Attending ROS Kong 2014
As part of the OPW program with OSRF, I was able to fly out to the University of Hong Kong to attend the first official ROS users meeting in Asia, ROS Kong 2014 . ROS (Robot Operating System) is an open source framework (a collection of software tools, libraries and drivers) mostly used in robotics. There I met with one of my mentors, Tully Foote, co-OPW intern Louise Poubel  and a subset of the international ROS community in attendance.
Speakers at the event highlighted research in a variety of topics that included service robotics applications, mapping, new and updated ROS packages and experience competing in the 2013 DARPA Grand Challenge. The presentations did not focus on the technical details but emphasized the range of research made possible with ROS. For example, getting a PR2 to fetch a sandwich :) . As an added treat, there was also a demonstration of the HKU Team’s Atlas robot. Atlas first used its cameras and Lidar sensors to grasp a pipe/baton to demonstrate semi-autonomous operation. After a quick calibration dance, the robot proceeded to pick and place an empty 5-gallon water bottle, a hand drill, then quite delicately, an egg.
ROS for Low Cost Robotics in Education
As part of the Birds-of-a-Feather session, there was a discussion on the use of ROS for Low Cost Robotics specifically for use in a budget conscious laboratory. The small ad-hoc meeting led to several threads which included defining what “low cost” means, the robotic platforms available, the materials in the ROS website and the challenge of getting (younger) students started with open source robotics.
Low cost robotics is by no means anything new, since several designs have been developed over the years. The 10 USD Ultra Affordable Robot Design Challenge organized by the African Robotics Network was notably mentioned . However, to maximize the communication tools and libraries provided by ROS, the robot must run (at the minimum) on a microcontroller board like the Raspberry Pi or compatible Arduino board. This of course, will affect other design elements, such the power supply requirements, network support, sensors and motors. Looking at out-of-the-box robots, there is the go to iRobot Create (22o USD, base only ); only make sure to bring your own laptop. Or to get the full experience, there is the Turtlebot 2 (1,995 USD, complete kit ) or Aldebaran’s newest robot, Pepper  which is said to retail at around 2,000 USD. A laboratory should expect to spend an additional 50% or more on top of the tagged price to cover shipping and taxes – which places the budget somewhere at the 3000 USD/robot range. Surprisingly, there was no mention of the Lego EV3 or its older brother NXT 2.0.
The hardware here is just half of the equation, since majority of users in Asia are used to Windows PCs and schools are usually on an MSDNAA account, it is difficult to have students embrace the intricacies of ROS and the Linux ecosystem. For example, I remember how a student was sharing war stories on setting up his laptop and desktop for both Windows and Ubuntu so he could do thesis related work with ROS Fuerte on Ubuntu and use Windows for a majority of school projects. A Virtual Machine could have made the setup simpler, but the Kinect refused to play nice. His groupmates were even more reluctant, as they would write their code in Windows and then translate them to Python on Ubuntu to integrate their modules for the project they were working on. While there is an experimental version of ROS for Windows, I was told that the handling of package dependencies was an issue. Apart from the Operating System, it was also mentioned that support for additional languages can also improve learning ROS and the software libraries that come with it.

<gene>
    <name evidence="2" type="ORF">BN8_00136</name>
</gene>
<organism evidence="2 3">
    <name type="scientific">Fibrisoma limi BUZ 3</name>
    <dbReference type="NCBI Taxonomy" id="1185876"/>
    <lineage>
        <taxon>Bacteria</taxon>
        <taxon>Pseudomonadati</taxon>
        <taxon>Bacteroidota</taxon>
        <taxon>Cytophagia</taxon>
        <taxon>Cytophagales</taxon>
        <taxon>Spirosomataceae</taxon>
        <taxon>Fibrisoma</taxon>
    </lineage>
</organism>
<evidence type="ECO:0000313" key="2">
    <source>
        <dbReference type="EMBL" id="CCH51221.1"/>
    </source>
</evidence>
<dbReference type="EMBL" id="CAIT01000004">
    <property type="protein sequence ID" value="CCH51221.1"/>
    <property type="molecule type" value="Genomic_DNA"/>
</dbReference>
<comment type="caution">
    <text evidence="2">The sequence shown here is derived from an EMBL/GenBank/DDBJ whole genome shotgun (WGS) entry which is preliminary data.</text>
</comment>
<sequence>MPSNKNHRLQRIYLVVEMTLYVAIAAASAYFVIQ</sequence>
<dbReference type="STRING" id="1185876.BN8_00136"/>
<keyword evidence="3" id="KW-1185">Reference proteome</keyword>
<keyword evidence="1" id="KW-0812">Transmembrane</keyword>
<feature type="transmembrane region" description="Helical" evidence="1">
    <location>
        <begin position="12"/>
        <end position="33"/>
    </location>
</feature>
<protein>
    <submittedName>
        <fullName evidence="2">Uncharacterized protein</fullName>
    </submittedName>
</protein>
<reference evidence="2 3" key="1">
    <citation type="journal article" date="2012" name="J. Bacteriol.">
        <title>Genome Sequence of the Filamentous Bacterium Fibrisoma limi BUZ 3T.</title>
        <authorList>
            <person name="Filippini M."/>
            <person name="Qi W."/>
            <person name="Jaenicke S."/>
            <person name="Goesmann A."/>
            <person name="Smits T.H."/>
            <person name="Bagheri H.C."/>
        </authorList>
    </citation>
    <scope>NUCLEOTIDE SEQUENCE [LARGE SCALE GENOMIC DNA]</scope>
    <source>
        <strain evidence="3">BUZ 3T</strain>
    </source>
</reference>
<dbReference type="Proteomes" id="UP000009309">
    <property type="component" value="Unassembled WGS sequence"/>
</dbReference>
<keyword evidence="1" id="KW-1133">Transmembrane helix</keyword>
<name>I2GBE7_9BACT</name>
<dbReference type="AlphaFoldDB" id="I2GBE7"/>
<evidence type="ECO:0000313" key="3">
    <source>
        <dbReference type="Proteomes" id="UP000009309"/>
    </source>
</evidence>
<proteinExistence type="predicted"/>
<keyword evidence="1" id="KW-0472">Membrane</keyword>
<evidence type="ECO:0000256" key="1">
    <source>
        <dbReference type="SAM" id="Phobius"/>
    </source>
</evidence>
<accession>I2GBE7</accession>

At OSRF, new efforts in teaching robotics with ROS (with the Turtlebot) are in progress through the work of OPW intern Mariana Liebman-Pelaez. Read more about her work on ROS Courses here: .
ROS Kong 2014 was a look into ROS and its impact on robotics research. The event brought together ROS users to talk about on going projects and share working experiences. A good deal of lessons can be learned through implementing robotic projects. Apart from the mechatronics, theories and algorithms involved, students/researchers alike experience the importance of collaboration, repository development, proper code structure and documentation. It is the balance between tinkering with hardware and software that make robotics enjoyable and appropriate to introduce to kids (and the kid at heart). The work that OSRF and the ROS community has done to streamline robotics software is incredible, evidenced by the number of laboratories and robotics companies who now use and contribute to ROS . In line with the topic that drew me to apply to the OPW, my interest is still with working on tools/materials to get students started and excited to use open source hardware and software in the CS curricula and/or research laboratory.
It was such a privilege to be able to attend ROS Kong 2014. It was a fitting finale to my OPW internship experience. A huge thank you goes to the Gnome Foundation and OSRF for extending this opportunity.